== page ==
Global gene expression profiles in the carotid artery endothelium of APPsw-Tg mice in vivo. Total RNAs were obtained from the intima of mouse LCA and RCA at 2 days after ligation. Affymetrix GeneChip® Mouse Gene 2.0 ST arrays containing 770,317 mouse gene probes were used. (A-D) Scatter plots show normalized intensities of each probe under 4 comparison conditions: (A) non-Tg LCA vs. non-Tg RCA, (B) APPsw-Tg LCA vs. APPsw-Tg RCA, (C) APPsw-Tg RCA vs. non-Tg RCA, and (D) APPsw-Tg LCA vs. non-Tg LCA after ligation. Genes are shown that were up-regulated (red) or down-regulated (blue) (≥ 2-fold difference) at a false discovery rate of ≤ 10% in LCA compared with RCA. Microarray results for selected (E) upregulated and (F) downregulated genes in both APPsw-Tg and non-Tg mice are shown as the fold-increase or fold-decrease of gene expression in LCAs compared with that in RCA on a log2 scale (mean ± SEM). (G-H) The expression of (G) Chi3l3 and (H) Chi3l1 mRNA was determined by qPCR using endothelial-enriched RNA obtained from the LCA and RCA following partial carotid ligation in APPsw-Tg or non-Tg mice at 2 days post-ligation (n = 5 each). Scale of Y-axis of panel G is one order of magnitude larger than that of panel H. (I) Frozen sections of carotid arteries (non-manipulated RCA) from APPsw-Tg and non-Tg mice were stained with an antibody against Chi3l1. Images shown are representative microscopy images (n = 4 each). The rectangle indicates the magnified area shown in the lower panel. Nuclei (blue) and protein expression (brown) are shown. Scale bar, 100 μm.

Theranostics Image (Click on the image to enlarge.)

Co-expression network analysis of Chi3l1 expression in AD patient brain and inflamed human endothelial cells

In order to validate the role of Chi3l1 in the pathophysiology of AD as well as vascular disease in humans, we performed co-expression network analysis and then compared two co-expression modules including Chi3l1. First, we generated co-expression modules using the microarray data from the dorsolateral prefrontal cortex (PFC) of people with AD (n = 129) and unaffected controls (n = 101). Of the 45 co-expression modules, an AZ_M32 module that included the Chi3l1 gene was significantly associated with AD (Table S10). The eigengene values in this module were significantly up-regulated in the PFC of AD patients as compared to unaffected controls (Figure 3A), and inflammatory response, immune response, apoptosis, and angiogenesis were significantly enriched in this module (Figure 3B, Table S11). Next, we generated co-expression modules from microarray data from tumor necrosis factor alpha (TNF-α)-treated human vascular endothelial cells (HUVECs, n = 4) and mock-treated HUVECs (n = 4). Of the 61 co-expression modules, an EC_M47 module that included the Chi3l1 gene was significantly associated with TNFα treatment in the HUVECs (Table S12). The eigengene values in this module were significantly up-regulated in the TNFα-treated HUVECs as compared to mock-treated cells (Figure 3C), and inflammatory response, immune response, angiogenesis, and apoptosis were significantly enriched in this module (Figure 3D, Table S13). This result suggests that up-regulation of Chi3l1 may be significantly associated with AD as well as atherosclerosis through inflammatory response, immune response, angiogenesis, and apoptosis.

Chi3l1 induces endothelial inflammation and enhances PDGF-induced VSMC migration and proliferation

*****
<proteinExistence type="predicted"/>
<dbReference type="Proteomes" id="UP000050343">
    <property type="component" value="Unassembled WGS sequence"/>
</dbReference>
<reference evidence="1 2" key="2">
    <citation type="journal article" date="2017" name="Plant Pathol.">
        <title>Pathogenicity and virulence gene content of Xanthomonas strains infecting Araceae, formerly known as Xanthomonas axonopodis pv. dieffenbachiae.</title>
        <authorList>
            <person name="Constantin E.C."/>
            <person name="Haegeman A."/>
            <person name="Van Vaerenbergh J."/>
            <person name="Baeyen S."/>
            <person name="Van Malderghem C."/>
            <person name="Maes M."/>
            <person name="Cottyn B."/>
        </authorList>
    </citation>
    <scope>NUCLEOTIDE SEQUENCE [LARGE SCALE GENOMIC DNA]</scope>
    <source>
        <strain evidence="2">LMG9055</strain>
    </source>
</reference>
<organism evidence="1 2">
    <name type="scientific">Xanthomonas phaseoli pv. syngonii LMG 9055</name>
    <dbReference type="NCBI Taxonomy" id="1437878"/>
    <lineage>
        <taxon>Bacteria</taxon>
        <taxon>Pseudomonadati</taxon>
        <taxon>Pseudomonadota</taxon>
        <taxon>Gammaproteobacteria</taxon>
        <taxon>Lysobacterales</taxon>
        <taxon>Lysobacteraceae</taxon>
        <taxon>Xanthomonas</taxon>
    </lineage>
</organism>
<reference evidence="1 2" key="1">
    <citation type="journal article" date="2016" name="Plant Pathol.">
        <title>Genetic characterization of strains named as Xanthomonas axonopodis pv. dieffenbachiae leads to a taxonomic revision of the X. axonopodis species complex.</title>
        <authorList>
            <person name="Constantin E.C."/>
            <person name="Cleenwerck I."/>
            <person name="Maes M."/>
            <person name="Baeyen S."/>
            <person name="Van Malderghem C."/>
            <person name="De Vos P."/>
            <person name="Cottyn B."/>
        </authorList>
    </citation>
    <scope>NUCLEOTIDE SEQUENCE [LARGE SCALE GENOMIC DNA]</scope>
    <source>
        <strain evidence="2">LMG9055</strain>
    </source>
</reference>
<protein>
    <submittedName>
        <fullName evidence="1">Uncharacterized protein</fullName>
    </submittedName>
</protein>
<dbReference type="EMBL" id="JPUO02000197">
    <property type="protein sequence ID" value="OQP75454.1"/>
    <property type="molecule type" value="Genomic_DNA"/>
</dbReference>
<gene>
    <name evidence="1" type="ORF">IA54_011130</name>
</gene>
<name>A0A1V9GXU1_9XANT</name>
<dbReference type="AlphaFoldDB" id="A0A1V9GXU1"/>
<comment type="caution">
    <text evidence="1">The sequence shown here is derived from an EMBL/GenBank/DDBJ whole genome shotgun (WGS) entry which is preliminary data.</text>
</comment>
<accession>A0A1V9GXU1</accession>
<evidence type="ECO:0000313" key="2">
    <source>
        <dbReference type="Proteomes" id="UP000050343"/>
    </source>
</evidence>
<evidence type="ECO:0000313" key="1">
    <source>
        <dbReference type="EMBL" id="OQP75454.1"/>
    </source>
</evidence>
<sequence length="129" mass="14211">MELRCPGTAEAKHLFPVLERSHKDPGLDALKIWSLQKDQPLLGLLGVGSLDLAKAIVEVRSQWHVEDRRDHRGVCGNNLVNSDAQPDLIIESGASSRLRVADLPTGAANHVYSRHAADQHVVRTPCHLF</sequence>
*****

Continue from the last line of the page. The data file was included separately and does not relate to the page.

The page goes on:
Next, we explored the role of Chi3l1 on vascular cell function in primary cultured arterial endothelial cells (ECs) and vascular smooth muscle cell (VSMCs) in vitro. First, to test whether Chi3l1 regulates endothelial inflammation, human umbilical vein ECs (HUVECs) and immortalized mouse arterial ECs (iMAECs) were treated with recombinant human Chi3l1 protein (rhChi3l1) and then monocyte-EC adhesion and NO generation assays were performed. Treatment of rhChi3l1 increased monocyte-EC adhesion in a dose-dependent manner in both HUVECs and iMAECs (Figure 4A), whereas it decreased NO levels (Figure 4B). We further tested whether these proinflammatory effects were able to be reversed by the Chi3l1 knockdown. For this, HUVECs and iMAECs were stimulated with recombinant human interleukin-6 (IL-6) to induce inflammation. In ECs, IL-6 treatment significantly increased the expression of Chi3l1, whereas this was significantly downregulated by Chi3l1 siRNA (Figure S2). We found that knockdown of Chi3l1 also inhibited IL-6-induced monocyte adhesion (Figure 4C) and reversed the reduction of NO affected by IL-6 in ECs (Figure 4D). In addition, knockdown of Chi3l1 reduced IL-6-induced expression of cell adhesion proteins such as VCAM1 (Figure 4E) and ICAM1 (Figure 4F) and recovered eNOS (Figure 4G) expression in ECs. These results suggest that Chi3l1 enhances IL-6-mediated endothelial inflammatory responses including VCAM1 and ICAM1 as well as eNOS expression and monocyte adhesion.

To examine cell migration and proliferation in primary cultured mouse aortic VSMCs from C57BL/6 mice aorta in response to rhChi3l1 treatment, VSMCs were treated with several doses of rhChi3l1 for 24 h and then subjected to wound healing and BrdU incorporation assays. We observed that high-doses of rhChi3l1 (≥ 100 ng/mL) significantly induced migration (Figure 5A) and proliferation (Figure 5B) whereas the cells did not respond to low-dose (≤ 50 ng/mL) rhChi3l1 treatment (Figures 5A, B). Notably, we found that co-treatment with a low-dose of rhChi3l1 (50 ng/mL), which did not induce significant cell responses alone, significantly enhanced PDGF-subunit B homodimer (PDGF-BB)-induced cell migration and proliferation, whereas knockdown of Chi3l1 led to significantly reduced PDGF-BB-stimulated VSMC responses (Figures 5C, D). These results suggested that Chi3l1 potentiates VSMC responses to PDGF-BB with respect to cell migration and proliferation.